ng the long stretch of gray, weather-beaten boards. Others were before them, for the news that the sloop was coming in had drawn a small crowd to the wharf to welcome the master.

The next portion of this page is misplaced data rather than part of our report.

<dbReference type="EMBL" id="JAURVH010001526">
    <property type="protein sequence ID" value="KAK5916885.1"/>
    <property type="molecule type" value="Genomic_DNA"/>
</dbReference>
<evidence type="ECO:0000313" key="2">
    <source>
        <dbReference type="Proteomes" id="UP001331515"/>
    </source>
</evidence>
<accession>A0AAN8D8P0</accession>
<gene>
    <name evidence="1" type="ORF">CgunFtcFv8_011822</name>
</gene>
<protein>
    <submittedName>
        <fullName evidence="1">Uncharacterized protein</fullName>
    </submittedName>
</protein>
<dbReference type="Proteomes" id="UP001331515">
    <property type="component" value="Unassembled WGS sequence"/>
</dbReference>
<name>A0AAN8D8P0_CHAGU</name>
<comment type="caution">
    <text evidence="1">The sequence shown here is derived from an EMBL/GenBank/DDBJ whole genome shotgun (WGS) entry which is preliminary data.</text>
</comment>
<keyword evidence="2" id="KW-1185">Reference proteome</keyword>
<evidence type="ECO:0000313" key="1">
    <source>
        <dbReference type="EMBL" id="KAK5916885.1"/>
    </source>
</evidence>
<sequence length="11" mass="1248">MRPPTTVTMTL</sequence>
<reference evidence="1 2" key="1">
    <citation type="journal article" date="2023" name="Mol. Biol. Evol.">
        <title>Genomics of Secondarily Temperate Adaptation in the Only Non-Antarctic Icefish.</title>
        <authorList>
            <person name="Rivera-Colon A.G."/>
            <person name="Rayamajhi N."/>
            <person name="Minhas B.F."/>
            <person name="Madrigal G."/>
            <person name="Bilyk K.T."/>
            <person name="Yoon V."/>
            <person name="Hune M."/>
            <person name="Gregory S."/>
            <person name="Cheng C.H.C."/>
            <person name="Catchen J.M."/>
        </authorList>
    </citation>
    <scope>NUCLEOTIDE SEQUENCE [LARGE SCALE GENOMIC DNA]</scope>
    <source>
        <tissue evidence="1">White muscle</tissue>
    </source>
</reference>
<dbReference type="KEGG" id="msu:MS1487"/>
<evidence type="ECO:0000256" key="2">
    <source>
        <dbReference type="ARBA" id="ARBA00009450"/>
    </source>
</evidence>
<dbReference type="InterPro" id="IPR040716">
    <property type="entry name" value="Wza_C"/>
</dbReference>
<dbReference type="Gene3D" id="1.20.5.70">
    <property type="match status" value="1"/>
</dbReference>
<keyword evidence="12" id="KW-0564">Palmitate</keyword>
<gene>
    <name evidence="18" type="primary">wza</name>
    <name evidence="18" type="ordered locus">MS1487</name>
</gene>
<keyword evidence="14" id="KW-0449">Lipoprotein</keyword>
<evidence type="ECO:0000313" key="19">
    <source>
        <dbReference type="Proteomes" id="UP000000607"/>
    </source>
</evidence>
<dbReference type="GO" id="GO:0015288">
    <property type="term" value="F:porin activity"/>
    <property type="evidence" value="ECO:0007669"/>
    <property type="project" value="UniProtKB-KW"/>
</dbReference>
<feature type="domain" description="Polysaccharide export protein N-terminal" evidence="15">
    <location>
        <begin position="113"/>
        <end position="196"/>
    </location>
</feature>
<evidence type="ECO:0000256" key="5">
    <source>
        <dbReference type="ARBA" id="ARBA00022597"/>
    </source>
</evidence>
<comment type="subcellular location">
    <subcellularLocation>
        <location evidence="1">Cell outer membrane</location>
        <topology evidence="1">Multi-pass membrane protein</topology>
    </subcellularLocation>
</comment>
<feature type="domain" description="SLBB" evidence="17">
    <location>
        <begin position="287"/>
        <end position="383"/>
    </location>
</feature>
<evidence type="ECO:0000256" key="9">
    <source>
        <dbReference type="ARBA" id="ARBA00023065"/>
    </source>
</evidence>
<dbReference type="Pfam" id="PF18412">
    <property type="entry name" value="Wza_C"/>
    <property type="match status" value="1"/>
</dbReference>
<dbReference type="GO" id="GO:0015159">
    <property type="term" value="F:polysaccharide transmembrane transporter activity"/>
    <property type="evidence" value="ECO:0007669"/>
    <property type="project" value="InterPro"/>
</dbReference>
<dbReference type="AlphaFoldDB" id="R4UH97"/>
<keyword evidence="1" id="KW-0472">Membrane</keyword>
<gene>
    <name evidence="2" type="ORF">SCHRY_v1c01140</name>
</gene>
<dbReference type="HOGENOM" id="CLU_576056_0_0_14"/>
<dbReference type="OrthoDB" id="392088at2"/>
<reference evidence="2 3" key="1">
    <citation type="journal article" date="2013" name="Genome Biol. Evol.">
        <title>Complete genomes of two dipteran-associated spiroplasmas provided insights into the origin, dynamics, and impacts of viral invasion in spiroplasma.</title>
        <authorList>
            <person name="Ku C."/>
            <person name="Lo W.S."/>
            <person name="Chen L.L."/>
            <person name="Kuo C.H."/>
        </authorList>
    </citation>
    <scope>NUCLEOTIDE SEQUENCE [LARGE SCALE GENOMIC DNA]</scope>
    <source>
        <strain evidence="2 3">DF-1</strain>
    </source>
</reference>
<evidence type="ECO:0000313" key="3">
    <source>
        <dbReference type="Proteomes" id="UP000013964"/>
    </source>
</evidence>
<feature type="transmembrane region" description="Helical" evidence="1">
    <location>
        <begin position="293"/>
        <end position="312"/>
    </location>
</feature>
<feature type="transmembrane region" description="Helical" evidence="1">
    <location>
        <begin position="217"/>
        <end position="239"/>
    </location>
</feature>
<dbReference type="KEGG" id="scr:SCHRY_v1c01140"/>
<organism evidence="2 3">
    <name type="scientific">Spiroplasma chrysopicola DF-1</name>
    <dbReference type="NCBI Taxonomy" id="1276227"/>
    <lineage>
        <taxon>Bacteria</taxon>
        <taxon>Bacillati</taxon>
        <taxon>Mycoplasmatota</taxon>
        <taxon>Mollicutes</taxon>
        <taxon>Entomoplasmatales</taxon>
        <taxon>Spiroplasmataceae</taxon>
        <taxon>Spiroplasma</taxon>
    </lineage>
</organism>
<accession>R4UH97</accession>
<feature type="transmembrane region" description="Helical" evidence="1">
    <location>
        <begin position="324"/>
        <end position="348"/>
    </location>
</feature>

The dozen or so of boatmen, white and black, who had been tinkering about in the various barges, shallops and canoes tied to the mossy piles, left their employments and scrambled up upon the platform, and a trio of youthful darkies, fishing for crabs with a string and a piece of salt pork, allowed their lines to fall slack and their intended victims to walk coolly off with the meat, so intense was their interest in the oncoming sail. A knot of negro women had left the great house kitchen and stood, hands on hips, chatting volubly with a contingent from the quarters, their red and yellow turbans nodding up and down like grotesque Dutch tulips. The company was made up by an overseer with a broadleafed palmetto hat pulled down over his eyes and a clay pipe stuck between his teeth, a pale young man who acted as secretary to the ma